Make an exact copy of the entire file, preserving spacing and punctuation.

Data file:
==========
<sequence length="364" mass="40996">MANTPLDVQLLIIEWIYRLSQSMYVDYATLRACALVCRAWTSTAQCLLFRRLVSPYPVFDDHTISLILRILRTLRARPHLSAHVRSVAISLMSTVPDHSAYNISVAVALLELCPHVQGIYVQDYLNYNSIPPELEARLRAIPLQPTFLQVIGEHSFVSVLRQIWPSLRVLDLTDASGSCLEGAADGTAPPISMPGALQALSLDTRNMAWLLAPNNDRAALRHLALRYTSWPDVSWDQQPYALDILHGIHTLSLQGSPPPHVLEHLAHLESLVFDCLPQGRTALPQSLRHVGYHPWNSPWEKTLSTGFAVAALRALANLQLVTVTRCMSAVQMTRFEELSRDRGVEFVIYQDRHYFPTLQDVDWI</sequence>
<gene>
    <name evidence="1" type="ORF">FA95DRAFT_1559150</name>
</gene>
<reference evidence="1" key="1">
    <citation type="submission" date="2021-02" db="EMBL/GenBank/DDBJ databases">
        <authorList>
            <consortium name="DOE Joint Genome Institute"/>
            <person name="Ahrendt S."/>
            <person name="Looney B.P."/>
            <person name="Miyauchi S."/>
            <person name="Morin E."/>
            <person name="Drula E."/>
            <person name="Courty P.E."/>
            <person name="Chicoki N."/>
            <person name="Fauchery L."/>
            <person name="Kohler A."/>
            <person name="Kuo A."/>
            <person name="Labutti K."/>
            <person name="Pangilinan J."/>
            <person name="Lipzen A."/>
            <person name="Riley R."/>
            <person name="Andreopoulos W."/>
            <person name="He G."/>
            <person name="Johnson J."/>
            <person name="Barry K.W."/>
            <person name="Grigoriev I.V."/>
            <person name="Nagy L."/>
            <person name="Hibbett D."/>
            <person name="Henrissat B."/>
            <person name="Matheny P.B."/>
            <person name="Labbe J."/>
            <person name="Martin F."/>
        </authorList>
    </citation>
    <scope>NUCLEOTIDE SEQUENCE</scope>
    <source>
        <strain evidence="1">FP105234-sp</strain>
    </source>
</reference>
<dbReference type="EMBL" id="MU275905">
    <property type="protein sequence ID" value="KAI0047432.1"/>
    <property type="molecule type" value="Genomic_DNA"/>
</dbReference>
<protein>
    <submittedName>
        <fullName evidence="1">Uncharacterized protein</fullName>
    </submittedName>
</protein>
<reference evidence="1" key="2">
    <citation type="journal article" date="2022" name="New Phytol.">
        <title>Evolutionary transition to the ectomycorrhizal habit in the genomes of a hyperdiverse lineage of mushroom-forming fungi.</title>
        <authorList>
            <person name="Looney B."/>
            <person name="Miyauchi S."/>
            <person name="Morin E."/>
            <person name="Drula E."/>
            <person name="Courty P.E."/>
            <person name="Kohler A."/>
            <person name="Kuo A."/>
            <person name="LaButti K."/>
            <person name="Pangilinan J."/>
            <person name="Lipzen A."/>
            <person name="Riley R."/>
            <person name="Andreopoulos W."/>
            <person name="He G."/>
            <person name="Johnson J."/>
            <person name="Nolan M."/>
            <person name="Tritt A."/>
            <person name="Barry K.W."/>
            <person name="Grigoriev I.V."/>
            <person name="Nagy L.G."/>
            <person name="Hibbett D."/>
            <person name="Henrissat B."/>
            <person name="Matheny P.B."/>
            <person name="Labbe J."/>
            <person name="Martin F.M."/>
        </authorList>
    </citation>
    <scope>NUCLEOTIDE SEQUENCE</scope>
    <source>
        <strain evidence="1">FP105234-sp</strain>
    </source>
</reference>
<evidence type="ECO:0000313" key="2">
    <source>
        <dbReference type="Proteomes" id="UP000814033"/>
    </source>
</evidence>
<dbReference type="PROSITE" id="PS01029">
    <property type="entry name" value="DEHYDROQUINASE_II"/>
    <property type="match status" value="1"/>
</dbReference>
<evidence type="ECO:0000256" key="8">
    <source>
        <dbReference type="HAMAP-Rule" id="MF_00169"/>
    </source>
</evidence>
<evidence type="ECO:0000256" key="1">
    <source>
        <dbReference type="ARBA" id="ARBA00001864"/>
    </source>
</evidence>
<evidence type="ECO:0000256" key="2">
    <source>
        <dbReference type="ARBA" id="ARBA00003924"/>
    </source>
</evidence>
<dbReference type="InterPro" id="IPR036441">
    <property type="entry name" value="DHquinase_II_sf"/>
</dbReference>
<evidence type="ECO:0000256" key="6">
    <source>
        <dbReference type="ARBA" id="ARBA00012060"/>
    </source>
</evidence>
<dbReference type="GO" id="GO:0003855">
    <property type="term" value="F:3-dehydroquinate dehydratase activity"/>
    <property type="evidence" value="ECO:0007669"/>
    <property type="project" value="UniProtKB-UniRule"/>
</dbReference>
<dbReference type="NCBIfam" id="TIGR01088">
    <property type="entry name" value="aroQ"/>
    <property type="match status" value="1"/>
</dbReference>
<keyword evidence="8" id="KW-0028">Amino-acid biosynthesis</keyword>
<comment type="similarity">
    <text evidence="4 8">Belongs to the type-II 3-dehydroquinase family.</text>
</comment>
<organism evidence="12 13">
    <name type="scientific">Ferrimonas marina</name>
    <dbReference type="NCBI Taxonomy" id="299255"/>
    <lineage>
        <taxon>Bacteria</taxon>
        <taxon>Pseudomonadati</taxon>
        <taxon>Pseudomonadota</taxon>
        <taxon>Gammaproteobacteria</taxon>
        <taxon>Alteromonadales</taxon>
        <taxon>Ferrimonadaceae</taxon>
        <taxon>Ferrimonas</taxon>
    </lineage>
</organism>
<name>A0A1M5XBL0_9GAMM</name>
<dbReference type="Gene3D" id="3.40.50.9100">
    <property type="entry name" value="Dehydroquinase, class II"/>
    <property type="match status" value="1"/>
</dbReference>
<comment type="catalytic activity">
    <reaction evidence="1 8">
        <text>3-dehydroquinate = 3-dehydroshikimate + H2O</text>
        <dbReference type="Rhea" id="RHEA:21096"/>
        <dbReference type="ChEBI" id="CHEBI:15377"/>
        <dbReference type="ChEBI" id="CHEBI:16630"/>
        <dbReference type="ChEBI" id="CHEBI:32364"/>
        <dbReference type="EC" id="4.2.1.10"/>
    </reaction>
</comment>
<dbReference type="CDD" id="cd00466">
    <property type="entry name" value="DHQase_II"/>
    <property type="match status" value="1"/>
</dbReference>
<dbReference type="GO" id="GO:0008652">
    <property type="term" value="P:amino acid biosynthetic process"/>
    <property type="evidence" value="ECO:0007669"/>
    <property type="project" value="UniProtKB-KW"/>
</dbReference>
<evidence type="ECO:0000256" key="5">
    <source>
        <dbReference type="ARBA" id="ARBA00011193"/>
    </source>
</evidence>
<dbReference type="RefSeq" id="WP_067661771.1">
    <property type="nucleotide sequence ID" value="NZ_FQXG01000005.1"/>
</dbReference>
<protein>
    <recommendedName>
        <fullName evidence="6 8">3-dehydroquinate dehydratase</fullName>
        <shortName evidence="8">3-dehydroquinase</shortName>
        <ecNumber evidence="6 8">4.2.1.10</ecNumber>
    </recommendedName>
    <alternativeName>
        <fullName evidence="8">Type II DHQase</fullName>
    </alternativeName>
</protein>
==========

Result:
<sequence length="364" mass="40996">MANTPLDVQLLIIEWIYRLSQSMYVDYATLRACALVCRAWTSTAQCLLFRRLVSPYPVFDDHTISLILRILRTLRARPHLSAHVRSVAISLMSTVPDHSAYNISVAVALLELCPHVQGIYVQDYLNYNSIPPELEARLRAIPLQPTFLQVIGEHSFVSVLRQIWPSLRVLDLTDASGSCLEGAADGTAPPISMPGALQALSLDTRNMAWLLAPNNDRAALRHLALRYTSWPDVSWDQQPYALDILHGIHTLSLQGSPPPHVLEHLAHLESLVFDCLPQGRTALPQSLRHVGYHPWNSPWEKTLSTGFAVAALRALANLQLVTVTRCMSAVQMTRFEELSRDRGVEFVIYQDRHYFPTLQDVDWI</sequence>
<gene>
    <name evidence="1" type="ORF">FA95DRAFT_1559150</name>
</gene>
<reference evidence="1" key="1">
    <citation type="submission" date="2021-02" db="EMBL/GenBank/DDBJ databases">
        <authorList>
            <consortium name="DOE Joint Genome Institute"/>
            <person name="Ahrendt S."/>
            <person name="Looney B.P."/>
            <person name="Miyauchi S."/>
            <person name="Morin E."/>
            <person name="Drula E."/>
            <person name="Courty P.E."/>
            <person name="Chicoki N."/>
            <person name="Fauchery L."/>
            <person name="Kohler A."/>
            <person name="Kuo A."/>
            <person name="Labutti K."/>
            <person name="Pangilinan J."/>
            <person name="Lipzen A."/>
            <person name="Riley R."/>
            <person name="Andreopoulos W."/>
            <person name="He G."/>
            <person name="Johnson J."/>
            <person name="Barry K.W."/>
            <person name="Grigoriev I.V."/>
            <person name="Nagy L."/>
            <person name="Hibbett D."/>
            <person name="Henrissat B."/>
            <person name="Matheny P.B."/>
            <person name="Labbe J."/>
            <person name="Martin F."/>
        </authorList>
    </citation>
    <scope>NUCLEOTIDE SEQUENCE</scope>
    <source>
        <strain evidence="1">FP105234-sp</strain>
    </source>
</reference>
<dbReference type="EMBL" id="MU275905">
    <property type="protein sequence ID" value="KAI0047432.1"/>
    <property type="molecule type" value="Genomic_DNA"/>
</dbReference>
<protein>
    <submittedName>
        <fullName evidence="1">Uncharacterized protein</fullName>
    </submittedName>
</protein>
<reference evidence="1" key="2">
    <citation type="journal article" date="2022" name="New Phytol.">
        <title>Evolutionary transition to the ectomycorrhizal habit in the genomes of a hyperdiverse lineage of mushroom-forming fungi.</title>
        <authorList>
            <person name="Looney B."/>
            <person name="Miyauchi S."/>
            <person name="Morin E."/>
            <person name="Drula E."/>
            <person name="Courty P.E."/>
            <person name="Kohler A."/>
            <person name="Kuo A."/>
            <person name="LaButti K."/>
            <person name="Pangilinan J."/>
            <person name="Lipzen A."/>
            <person name="Riley R."/>
            <person name="Andreopoulos W."/>
            <person name="He G."/>
            <person name="Johnson J."/>
            <person name="Nolan M."/>
            <person name="Tritt A."/>
            <person name="Barry K.W."/>
            <person name="Grigoriev I.V."/>
            <person name="Nagy L.G."/>
            <person name="Hibbett D."/>
            <person name="Henrissat B."/>
            <person name="Matheny P.B."/>
            <person name="Labbe J."/>
            <person name="Martin F.M."/>
        </authorList>
    </citation>
    <scope>NUCLEOTIDE SEQUENCE</scope>
    <source>
        <strain evidence="1">FP105234-sp</strain>
    </source>
</reference>
<evidence type="ECO:0000313" key="2">
    <source>
        <dbReference type="Proteomes" id="UP000814033"/>
    </source>
</evidence>
<dbReference type="PROSITE" id="PS01029">
    <property type="entry name" value="DEHYDROQUINASE_II"/>
    <property type="match status" value="1"/>
</dbReference>
<evidence type="ECO:0000256" key="8">
    <source>
        <dbReference type="HAMAP-Rule" id="MF_00169"/>
    </source>
</evidence>
<evidence type="ECO:0000256" key="1">
    <source>
        <dbReference type="ARBA" id="ARBA00001864"/>
    </source>
</evidence>
<evidence type="ECO:0000256" key="2">
    <source>
        <dbReference type="ARBA" id="ARBA00003924"/>
    </source>
</evidence>
<dbReference type="InterPro" id="IPR036441">
    <property type="entry name" value="DHquinase_II_sf"/>
</dbReference>
<evidence type="ECO:0000256" key="6">
    <source>
        <dbReference type="ARBA" id="ARBA00012060"/>
    </source>
</evidence>
<dbReference type="GO" id="GO:0003855">
    <property type="term" value="F:3-dehydroquinate dehydratase activity"/>
    <property type="evidence" value="ECO:0007669"/>
    <property type="project" value="UniProtKB-UniRule"/>
</dbReference>
<dbReference type="NCBIfam" id="TIGR01088">
    <property type="entry name" value="aroQ"/>
    <property type="match status" value="1"/>
</dbReference>
<keyword evidence="8" id="KW-0028">Amino-acid biosynthesis</keyword>
<comment type="similarity">
    <text evidence="4 8">Belongs to the type-II 3-dehydroquinase family.</text>
</comment>
<organism evidence="12 13">
    <name type="scientific">Ferrimonas marina</name>
    <dbReference type="NCBI Taxonomy" id="299255"/>
    <lineage>
        <taxon>Bacteria</taxon>
        <taxon>Pseudomonadati</taxon>
        <taxon>Pseudomonadota</taxon>
        <taxon>Gammaproteobacteria</taxon>
        <taxon>Alteromonadales</taxon>
        <taxon>Ferrimonadaceae</taxon>
        <taxon>Ferrimonas</taxon>
    </lineage>
</organism>
<name>A0A1M5XBL0_9GAMM</name>
<dbReference type="Gene3D" id="3.40.50.9100">
    <property type="entry name" value="Dehydroquinase, class II"/>
    <property type="match status" value="1"/>
</dbReference>
<comment type="catalytic activity">
    <reaction evidence="1 8">
        <text>3-dehydroquinate = 3-dehydroshikimate + H2O</text>
        <dbReference type="Rhea" id="RHEA:21096"/>
        <dbReference type="ChEBI" id="CHEBI:15377"/>
        <dbReference type="ChEBI" id="CHEBI:16630"/>
        <dbReference type="ChEBI" id="CHEBI:32364"/>
        <dbReference type="EC" id="4.2.1.10"/>
    </reaction>
</comment>
<dbReference type="CDD" id="cd00466">
    <property type="entry name" value="DHQase_II"/>
    <property type="match status" value="1"/>
</dbReference>
<dbReference type="GO" id="GO:0008652">
    <property type="term" value="P:amino acid biosynthetic process"/>
    <property type="evidence" value="ECO:0007669"/>
    <property type="project" value="UniProtKB-KW"/>
</dbReference>
<evidence type="ECO:0000256" key="5">
    <source>
        <dbReference type="ARBA" id="ARBA00011193"/>
    </source>
</evidence>
<dbReference type="RefSeq" id="WP_067661771.1">
    <property type="nucleotide sequence ID" value="NZ_FQXG01000005.1"/>
</dbReference>
<protein>
    <recommendedName>
        <fullName evidence="6 8">3-dehydroquinate dehydratase</fullName>
        <shortName evidence="8">3-dehydroquinase</shortName>
        <ecNumber evidence="6 8">4.2.1.10</ecNumber>
    </recommendedName>
    <alternativeName>
        <fullName evidence="8">Type II DHQase</fullName>
    </alternativeName>
</protein>